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Spiders and karma

edited February 2008 in Buddhism Today
Hello I was just wondering

Is killing a spider that is about to bite you bad karma becouse if it is my comp is gona explode.....soon enough
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Comments

  • PalzangPalzang Veteran
    edited December 2007
    Much better to escort said spider out of the house, say OM MANI PEME HUNG over it and blow on it to give it the blessing of the mantra, and then let it go about its business. It's always best not to kill if you can avoid it, even something so lowly as a spider, as it is taught that all sentient beings were once our very own loving mother.

    Palzang
  • edited December 2007
    thanks
  • edited December 2007
    If you want a laugh, watch that scene in Seven Years in Tibet where they have to save all the worms in the soil because all the worms might be their mother...

    And remember that that "lowly" spider eats all the other "lowly" bugs in your home and could prove very useful in your life if you don't kill it. The spider could prove more useful than myself when it comes right down to it! I'm just sitting here being a lump typing at a computer. What am I doing for anyone? The spider is hard at work eating "lowly" bugs.
  • PalzangPalzang Veteran
    edited December 2007
    And just think of how fast you could type if you had 8 legs...

    Palzang
  • JasonJason God Emperor Arrakis Moderator
    edited December 2007
    Chuckness,
    Chuckness wrote: »
    Hello I was just wondering

    Is killing a spider that is about to bite you bad karma becouse if it is my comp is gona explode.....soon enough

    According to the teachings on kamma, intentionally killing any sentient being is considered to be unwholesome or unskillful kamma (akusala-kamma) regardless of the extenuating circumstances. The main reason is that the intention (cetana) to kill itself is unskillful, i.e., arising out of the mental defilements of greed, hatred, and delusion. Essentially, unskillful intentional actions have the potential to give rise to unfavorable or unpleasant results. Unfortunately, it is difficult, if not impossible, to speculate about what the specific consequences of a specific action might be, but I doubt that it would manifest as an exploding computer in this case if that is any consolation. In my opinion, the best recourse in this kind of situation, at least from a Buddhist perspective, is to make the determination to refrain from killing living beings in the future, and escort spiders outside if they are considered unwanted guests.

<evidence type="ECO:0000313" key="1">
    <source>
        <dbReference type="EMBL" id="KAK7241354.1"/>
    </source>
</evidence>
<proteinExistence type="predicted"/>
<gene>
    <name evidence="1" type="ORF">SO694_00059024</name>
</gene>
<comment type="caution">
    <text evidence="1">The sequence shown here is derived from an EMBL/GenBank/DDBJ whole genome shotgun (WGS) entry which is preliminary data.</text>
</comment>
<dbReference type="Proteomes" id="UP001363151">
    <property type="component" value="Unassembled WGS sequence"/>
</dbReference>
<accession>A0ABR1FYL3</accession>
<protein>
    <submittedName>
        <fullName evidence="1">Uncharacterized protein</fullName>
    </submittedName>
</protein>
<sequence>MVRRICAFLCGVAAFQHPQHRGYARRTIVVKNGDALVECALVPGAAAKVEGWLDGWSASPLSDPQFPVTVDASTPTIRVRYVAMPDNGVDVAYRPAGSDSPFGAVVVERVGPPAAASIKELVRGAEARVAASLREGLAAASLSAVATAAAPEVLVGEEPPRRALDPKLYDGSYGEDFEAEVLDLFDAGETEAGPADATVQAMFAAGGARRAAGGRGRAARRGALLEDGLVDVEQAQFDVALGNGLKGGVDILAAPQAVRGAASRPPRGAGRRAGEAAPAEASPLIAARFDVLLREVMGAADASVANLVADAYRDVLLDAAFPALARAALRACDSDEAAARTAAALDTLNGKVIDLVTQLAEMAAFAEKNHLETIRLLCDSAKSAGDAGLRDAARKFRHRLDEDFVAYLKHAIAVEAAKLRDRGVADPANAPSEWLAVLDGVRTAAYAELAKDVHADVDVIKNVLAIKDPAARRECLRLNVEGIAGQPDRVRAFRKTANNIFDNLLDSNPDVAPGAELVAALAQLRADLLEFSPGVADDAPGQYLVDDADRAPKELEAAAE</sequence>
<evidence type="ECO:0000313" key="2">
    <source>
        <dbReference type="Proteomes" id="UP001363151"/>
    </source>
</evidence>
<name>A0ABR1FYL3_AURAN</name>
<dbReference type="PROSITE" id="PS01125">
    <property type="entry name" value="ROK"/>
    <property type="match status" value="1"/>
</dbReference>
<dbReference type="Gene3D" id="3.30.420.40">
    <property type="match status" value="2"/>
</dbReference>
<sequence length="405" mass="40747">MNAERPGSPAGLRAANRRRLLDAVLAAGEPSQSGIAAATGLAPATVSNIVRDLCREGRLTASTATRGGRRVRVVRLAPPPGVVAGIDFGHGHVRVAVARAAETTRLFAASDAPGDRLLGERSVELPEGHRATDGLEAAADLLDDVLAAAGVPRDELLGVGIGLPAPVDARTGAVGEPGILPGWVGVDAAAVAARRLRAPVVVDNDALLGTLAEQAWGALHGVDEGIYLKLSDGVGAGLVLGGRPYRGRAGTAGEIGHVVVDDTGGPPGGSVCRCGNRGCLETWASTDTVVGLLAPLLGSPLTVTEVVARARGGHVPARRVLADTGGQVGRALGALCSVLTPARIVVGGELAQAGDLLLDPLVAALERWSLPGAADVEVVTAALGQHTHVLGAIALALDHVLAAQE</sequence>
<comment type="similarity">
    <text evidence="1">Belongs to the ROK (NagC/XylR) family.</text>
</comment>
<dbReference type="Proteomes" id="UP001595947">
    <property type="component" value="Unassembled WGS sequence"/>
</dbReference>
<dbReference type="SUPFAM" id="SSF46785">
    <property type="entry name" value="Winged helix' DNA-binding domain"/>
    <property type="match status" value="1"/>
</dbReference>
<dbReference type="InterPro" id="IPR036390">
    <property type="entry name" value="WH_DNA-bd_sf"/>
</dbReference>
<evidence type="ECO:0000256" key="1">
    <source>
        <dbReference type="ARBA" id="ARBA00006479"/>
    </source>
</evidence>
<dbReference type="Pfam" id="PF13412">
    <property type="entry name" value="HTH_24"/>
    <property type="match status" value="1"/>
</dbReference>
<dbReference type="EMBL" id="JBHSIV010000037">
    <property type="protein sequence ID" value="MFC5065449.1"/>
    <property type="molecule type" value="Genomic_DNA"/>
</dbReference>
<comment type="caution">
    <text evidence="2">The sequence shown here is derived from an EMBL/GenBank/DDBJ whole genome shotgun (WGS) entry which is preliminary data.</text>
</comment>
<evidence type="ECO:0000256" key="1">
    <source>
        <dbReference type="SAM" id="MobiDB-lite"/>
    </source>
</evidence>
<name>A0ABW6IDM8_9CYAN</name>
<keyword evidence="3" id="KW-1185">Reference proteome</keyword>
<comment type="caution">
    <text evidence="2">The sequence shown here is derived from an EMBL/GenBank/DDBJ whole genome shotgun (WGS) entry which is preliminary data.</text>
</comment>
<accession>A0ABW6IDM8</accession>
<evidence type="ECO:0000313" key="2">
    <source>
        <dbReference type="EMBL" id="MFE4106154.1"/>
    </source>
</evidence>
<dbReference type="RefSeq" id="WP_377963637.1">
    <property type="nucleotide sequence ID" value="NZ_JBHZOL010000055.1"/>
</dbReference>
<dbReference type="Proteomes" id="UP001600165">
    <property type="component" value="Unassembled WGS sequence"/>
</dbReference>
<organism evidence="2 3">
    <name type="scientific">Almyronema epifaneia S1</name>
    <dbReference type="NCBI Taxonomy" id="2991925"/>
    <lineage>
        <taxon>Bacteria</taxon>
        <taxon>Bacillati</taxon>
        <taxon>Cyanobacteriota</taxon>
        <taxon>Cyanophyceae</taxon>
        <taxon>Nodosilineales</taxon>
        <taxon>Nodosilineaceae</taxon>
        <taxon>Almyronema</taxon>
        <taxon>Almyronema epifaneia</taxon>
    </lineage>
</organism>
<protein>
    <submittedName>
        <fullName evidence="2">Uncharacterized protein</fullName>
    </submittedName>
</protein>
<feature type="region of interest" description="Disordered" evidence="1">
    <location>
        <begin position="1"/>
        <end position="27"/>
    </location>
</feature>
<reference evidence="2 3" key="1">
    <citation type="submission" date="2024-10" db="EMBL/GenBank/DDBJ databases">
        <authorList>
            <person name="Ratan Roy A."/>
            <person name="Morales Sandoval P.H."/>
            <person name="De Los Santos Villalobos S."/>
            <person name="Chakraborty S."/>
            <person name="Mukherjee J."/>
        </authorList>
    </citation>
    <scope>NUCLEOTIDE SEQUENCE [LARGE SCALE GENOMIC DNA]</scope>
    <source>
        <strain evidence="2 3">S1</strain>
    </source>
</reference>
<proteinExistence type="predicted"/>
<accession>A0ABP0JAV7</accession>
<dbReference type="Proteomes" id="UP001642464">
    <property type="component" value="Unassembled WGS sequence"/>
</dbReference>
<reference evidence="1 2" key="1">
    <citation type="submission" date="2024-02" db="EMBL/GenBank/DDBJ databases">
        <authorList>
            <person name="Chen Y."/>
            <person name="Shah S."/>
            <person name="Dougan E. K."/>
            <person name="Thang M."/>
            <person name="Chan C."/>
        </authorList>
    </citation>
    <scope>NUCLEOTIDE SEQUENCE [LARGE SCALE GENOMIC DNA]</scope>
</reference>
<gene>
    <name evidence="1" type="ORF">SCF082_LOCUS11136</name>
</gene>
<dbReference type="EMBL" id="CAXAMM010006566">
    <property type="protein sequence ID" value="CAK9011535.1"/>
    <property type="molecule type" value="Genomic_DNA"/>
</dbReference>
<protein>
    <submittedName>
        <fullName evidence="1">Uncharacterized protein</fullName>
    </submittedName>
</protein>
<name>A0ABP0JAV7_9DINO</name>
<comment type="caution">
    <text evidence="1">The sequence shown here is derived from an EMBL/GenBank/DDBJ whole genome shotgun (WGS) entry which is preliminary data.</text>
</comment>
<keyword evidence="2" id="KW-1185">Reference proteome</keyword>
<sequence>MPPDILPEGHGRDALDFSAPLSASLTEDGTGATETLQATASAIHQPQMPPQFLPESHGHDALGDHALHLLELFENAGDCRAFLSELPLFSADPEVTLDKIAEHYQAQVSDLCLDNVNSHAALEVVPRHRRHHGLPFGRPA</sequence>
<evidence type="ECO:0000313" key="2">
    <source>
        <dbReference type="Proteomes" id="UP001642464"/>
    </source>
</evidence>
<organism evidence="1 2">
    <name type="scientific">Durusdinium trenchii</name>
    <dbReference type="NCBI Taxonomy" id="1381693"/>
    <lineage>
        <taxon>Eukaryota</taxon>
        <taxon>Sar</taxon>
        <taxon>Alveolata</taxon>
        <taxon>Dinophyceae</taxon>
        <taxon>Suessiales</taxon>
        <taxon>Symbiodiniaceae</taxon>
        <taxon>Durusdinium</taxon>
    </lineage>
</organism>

Best wishes,

    Jason
  • edited December 2007
    If you want a laugh, watch that scene in Seven Years in Tibet where they have to save all the worms in the soil because all the worms might be their mother...

    And remember that that "lowly" spider eats all the other "lowly" bugs in your home and could prove very useful in your life if you don't kill it. The spider could prove more useful than myself when it comes right down to it! I'm just sitting here being a lump typing at a computer. What am I doing for anyone? The spider is hard at work eating "lowly" bugs.

    My parents are not Buddhists but they basically told me not to kill spiders and crickets on many occasions when I found them in the house, precicely because they do eat other, more troublesome critters...

    EDIT:
    THis may sound really strange, and I've gotten looks for doing stuff like this :rolleyesc